The letter, along with a preceding article in the NLJ, are mentioned in papers that were filed as part of a plea agreement reached last week with Steven G. Cooperman, a former named plaintiff for Milberg Weiss. Cooperman has admitted he received secret payments from the New York securities firm in order to serve as lead plaintiff in several shareholder class actions.
The plea agreement is the latest move for prosecutors, who returned indictments last year against Milberg Weiss and two of its senior partners, David Bershad and Steven Schulman, on allegations that they made $216 million in attorney fees by paying $11.3 million in secret and illegal kickbacks.
According to documents filed last week with the plea agreement, Cooperman received kickbacks from a “Partner B” and “Partner A” at the firm. “Partner A” is widely believed to be Melvyn Weiss, name partner of the firm, while “Partner B” has been linked to Lerach, a partner who left in 2004.
The identity of “Partner B” became clear in the recent documents, which identify a National Law Journal article published on April 27, 1992, in which Cooperman was cited as one of a handful of plaintiffs who appeared several times in shareholder cases.
According to documents associated with Cooperman’s plea agreement, “Partner B wrote a letter to the editor-in-chief of the NLJ in which Partner B insisted, ‘Dr. Cooperman’s reputation and character are impeccable and any inference to the contrary which may be drawn from your article is unfair and unwarranted.’”
The National Law Journal records identify Lerach as the author of that letter.
At the time of the article, Lerach was head of Milberg Weiss’ San Diego office. Lerach, now of San Diego-based Lerach Coughlin Stoia Geller Rudman & Robbins, and his lawyer, John Keker of San Francisco’s Keker & Van Nest, did not return calls seeking comment.
Weiss did not return calls by press time. Weiss’ lawyer Benjamin Brafman, a partner at New York-based Brafman & Associates, declined to comment on Lerach and would not confirm or deny whether his client is the “Partner A” referred to in court papers.
Thom Mrozek, a spokesman for the U.S. Attorney’s Office for the Central District of California, which is bringing the case, declined to comment beyond what is stated in court papers.
The National Law Journal article said that Cooperman, a Beverly Hills eye surgeon, appeared in 19 shareholder lawsuits filed in federal and state courts and was a defendant in a racketeering suit filed by an insurer claiming he failed to disclose a heart condition while buying 18 disability policies from 15 different insurance companies. The insurer’s suit claimed Cooperman had been collecting $58,000 in benefits to assist in his shareholder litigation cases. Paul Revere Life Insurance Co. v. Cooperman, No. 91-6927-RJK (C.D. Calif.)
Cooperman’s lawyer in that case, Richard Purtich, pleaded guilty last year to funneling Milberg Weiss kickback payments to Cooperman.
In his letter to the editor, published on July 13, 2002, Lerach noted that a federal judge had thrown out the racketeering claims against Cooperman, who was later informed “that the plaintiff has decided not to amend to further assert the RICO claim.”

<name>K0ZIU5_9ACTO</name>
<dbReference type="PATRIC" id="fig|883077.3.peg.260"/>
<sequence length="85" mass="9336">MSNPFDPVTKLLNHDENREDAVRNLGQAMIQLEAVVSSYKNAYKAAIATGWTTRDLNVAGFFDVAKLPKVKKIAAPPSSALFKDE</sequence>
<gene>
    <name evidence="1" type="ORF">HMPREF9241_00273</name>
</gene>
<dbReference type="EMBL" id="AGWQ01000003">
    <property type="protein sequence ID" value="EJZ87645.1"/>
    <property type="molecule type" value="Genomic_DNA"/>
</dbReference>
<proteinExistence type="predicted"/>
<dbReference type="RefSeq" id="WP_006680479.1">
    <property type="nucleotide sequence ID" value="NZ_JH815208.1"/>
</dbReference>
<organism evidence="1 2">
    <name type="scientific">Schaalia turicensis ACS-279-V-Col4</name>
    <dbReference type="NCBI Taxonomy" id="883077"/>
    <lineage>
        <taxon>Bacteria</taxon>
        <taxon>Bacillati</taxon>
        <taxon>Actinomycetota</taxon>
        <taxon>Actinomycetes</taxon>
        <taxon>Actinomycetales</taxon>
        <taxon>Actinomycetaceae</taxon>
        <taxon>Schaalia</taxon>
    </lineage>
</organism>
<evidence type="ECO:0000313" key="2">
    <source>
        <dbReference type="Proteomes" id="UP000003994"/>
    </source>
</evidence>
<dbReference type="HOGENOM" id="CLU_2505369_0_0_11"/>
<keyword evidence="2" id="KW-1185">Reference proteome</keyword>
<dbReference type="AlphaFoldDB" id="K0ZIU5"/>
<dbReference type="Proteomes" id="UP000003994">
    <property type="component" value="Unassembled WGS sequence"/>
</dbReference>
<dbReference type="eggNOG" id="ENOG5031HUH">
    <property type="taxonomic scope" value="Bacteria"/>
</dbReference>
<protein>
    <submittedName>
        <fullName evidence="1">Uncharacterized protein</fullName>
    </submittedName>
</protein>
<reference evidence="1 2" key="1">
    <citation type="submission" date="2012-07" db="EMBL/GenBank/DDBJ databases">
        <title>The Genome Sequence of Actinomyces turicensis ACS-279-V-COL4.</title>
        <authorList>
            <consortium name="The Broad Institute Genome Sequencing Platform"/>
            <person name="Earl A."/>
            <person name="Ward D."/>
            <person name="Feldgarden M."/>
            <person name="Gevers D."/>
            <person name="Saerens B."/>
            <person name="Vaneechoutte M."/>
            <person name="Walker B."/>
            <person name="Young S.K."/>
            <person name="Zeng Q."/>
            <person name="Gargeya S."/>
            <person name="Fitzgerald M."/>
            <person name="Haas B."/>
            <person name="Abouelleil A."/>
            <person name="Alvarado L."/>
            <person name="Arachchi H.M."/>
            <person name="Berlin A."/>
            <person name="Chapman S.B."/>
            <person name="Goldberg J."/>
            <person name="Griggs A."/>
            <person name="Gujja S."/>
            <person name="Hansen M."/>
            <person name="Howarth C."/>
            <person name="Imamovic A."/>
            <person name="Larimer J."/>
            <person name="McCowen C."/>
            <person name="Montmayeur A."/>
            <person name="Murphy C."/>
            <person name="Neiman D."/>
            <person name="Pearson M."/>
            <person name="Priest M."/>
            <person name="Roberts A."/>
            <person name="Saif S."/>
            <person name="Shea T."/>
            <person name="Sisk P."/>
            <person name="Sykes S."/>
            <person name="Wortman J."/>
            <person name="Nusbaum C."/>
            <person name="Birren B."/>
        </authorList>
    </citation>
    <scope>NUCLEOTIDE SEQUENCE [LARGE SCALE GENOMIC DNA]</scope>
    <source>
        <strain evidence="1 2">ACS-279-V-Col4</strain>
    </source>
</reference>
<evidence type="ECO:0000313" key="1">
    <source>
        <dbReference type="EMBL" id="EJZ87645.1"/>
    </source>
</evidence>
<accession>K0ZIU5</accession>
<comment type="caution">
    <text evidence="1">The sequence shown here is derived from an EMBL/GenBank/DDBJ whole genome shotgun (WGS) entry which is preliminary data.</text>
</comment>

According to recent court papers last week, in March 1992, another Milberg Weiss attorney prepared research, at the direction of “Partner B,” that was used by Purtich free of charge to dismiss racketeering claims against Cooperman in the Paul Revere case.
The National Law Journal article also questions the attorney fees awarded to Milberg Weiss in a case against Northrop Corp., in which Milberg Weiss and two other plaintiff’s firms requested $9 million in attorney fees. Northrop v. Jones, No. 88-7332-WDK (C.D. Calif.). The request was based on the calculations of an expert, John B. Torkelsen, who was convicted last year of defrauding the government and is a focus for prosecutors in the Milberg Weiss case.
One of the defense lawyers in the case, John F. Walter, is the federal judge overseeing the Milberg Weiss criminal case. Walter has acknowledged his involvement in the case.
Prosecutors cited a Northrop case in noting a discussion in July 1991 between Cooperman and “Partner B.” Both discussed how Milberg Weiss could pay an outstanding balance of kickbacks owed in five other cases by using the incoming attorney fees awarded in the Northrop case. The next month, Milberg Weiss and Bershad sent a $20,000 check to James P. Tierney, one of Cooperman’s attorneys, with a cover letter signed by “Partner B” that said it was payment “relating to the Northrop shareholder litigation.”
Tierney later wrote a $12,000 check to Cooperman. At an earlier meeting, “Partner B” had given Cooperman $16,000 in cash as partial payment for the five cases.
The National Law Journal article also mentions the attorney fees in a case against Cetus Corp. In re Cetus Corp. Securities Litigation, C-90-2042 (N.D. Calif.).
In the Cetus case, court papers say Cooperman sent a letter to “Partner B” in July 1990 telling him he expected a “negative bombshell” to be announced by the company, according to court papers. In 1991, Milberg Weiss received about $1.78 million in attorney fees in the case. Later that year, Cooperman received a $100,000 check, described as a “loan,” from a third-party attorney who had received a check of about $178,506 from Milberg Weiss and Bershad.
In July 1993, Cooperman faxed a copy of a $35.28 check he received as a member of the class that settled the case and a note saying, “Cetus settled�justice prevails!”
According to court papers, Milberg Weiss received $133 million in attorney fees from nearly 70 lawsuits in which Cooperman or several of his relatives or associates served as lead plaintiffs from 1988 to 2003. The firm paid $6.4 million in secret and illegal payments during that time to Cooperman, according to court papers.